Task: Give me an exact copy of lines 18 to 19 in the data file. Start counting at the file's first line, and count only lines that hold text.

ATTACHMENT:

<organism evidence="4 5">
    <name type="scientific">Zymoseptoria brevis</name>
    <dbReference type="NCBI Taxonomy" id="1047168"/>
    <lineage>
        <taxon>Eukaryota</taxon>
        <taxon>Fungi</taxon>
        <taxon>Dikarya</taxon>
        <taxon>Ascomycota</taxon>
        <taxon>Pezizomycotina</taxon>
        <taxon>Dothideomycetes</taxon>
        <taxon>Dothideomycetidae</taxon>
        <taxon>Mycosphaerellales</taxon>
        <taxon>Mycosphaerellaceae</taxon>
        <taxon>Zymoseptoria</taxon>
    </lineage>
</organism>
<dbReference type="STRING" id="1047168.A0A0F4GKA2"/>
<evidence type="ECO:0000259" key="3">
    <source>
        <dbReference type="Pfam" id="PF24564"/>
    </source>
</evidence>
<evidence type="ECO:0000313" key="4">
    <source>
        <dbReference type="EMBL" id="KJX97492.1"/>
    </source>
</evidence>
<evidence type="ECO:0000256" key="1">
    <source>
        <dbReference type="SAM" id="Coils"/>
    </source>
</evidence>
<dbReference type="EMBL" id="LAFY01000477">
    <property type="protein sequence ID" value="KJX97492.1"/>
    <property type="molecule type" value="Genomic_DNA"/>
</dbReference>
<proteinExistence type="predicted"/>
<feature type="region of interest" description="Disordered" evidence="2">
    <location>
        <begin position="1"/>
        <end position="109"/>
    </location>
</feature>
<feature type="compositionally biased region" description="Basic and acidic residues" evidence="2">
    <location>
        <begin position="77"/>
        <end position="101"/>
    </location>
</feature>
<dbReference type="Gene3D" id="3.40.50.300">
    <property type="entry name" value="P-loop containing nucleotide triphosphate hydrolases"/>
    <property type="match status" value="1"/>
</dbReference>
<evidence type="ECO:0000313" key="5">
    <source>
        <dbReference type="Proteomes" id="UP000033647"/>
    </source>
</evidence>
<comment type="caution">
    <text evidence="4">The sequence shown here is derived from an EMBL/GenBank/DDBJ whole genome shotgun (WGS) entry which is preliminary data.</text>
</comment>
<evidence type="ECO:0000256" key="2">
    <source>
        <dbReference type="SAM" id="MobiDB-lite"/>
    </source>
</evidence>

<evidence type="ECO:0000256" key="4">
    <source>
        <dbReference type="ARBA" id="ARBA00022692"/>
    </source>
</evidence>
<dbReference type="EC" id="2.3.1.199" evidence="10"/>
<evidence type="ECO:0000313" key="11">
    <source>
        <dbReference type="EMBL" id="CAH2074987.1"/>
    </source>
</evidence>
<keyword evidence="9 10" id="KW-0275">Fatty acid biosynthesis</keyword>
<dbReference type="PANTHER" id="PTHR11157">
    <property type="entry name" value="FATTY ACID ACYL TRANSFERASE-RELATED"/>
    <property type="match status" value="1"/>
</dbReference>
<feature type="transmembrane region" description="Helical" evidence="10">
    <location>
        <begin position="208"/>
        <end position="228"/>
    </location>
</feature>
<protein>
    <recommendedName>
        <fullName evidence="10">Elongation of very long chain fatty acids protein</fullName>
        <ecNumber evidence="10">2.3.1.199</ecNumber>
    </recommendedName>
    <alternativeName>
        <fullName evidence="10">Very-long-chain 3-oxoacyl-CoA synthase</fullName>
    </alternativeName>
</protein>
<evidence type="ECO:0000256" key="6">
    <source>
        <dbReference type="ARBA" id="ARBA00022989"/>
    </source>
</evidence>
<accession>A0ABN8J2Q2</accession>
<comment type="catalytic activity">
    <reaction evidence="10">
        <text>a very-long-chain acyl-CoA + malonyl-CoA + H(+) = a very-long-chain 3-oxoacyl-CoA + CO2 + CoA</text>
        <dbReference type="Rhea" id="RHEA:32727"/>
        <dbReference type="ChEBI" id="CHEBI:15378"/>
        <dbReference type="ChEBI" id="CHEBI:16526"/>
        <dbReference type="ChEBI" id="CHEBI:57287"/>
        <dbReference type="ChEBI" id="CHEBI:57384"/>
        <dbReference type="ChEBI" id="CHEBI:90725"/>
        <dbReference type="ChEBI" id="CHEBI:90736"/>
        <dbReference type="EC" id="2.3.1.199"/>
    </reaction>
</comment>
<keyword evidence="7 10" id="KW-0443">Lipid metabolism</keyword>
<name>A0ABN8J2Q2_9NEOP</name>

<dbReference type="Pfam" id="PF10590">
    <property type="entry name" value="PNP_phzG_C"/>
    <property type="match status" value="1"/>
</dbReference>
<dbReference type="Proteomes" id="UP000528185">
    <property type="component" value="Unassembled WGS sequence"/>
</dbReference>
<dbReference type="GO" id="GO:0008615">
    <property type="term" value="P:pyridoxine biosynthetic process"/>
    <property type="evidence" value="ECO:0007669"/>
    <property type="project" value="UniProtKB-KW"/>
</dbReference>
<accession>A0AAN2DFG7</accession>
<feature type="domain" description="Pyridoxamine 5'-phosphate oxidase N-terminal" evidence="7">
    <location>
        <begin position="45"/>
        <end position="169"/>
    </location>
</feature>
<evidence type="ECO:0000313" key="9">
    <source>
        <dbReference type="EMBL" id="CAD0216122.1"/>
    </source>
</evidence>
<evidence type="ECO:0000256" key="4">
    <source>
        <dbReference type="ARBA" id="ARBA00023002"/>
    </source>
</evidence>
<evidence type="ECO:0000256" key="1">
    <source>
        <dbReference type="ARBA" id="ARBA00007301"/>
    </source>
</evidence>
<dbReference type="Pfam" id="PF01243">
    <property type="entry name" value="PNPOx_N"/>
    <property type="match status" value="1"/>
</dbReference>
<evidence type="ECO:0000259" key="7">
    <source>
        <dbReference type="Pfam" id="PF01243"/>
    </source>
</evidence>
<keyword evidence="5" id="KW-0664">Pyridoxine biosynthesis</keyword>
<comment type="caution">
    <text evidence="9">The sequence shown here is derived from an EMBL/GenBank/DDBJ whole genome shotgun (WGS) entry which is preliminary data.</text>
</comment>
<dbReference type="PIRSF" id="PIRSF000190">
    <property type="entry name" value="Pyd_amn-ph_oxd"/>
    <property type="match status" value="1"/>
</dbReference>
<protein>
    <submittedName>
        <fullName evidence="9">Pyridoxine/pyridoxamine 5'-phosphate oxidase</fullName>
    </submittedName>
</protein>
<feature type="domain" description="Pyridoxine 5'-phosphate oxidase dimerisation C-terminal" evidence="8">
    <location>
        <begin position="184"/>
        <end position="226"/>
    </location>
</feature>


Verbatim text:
<evidence type="ECO:0000259" key="3">
    <source>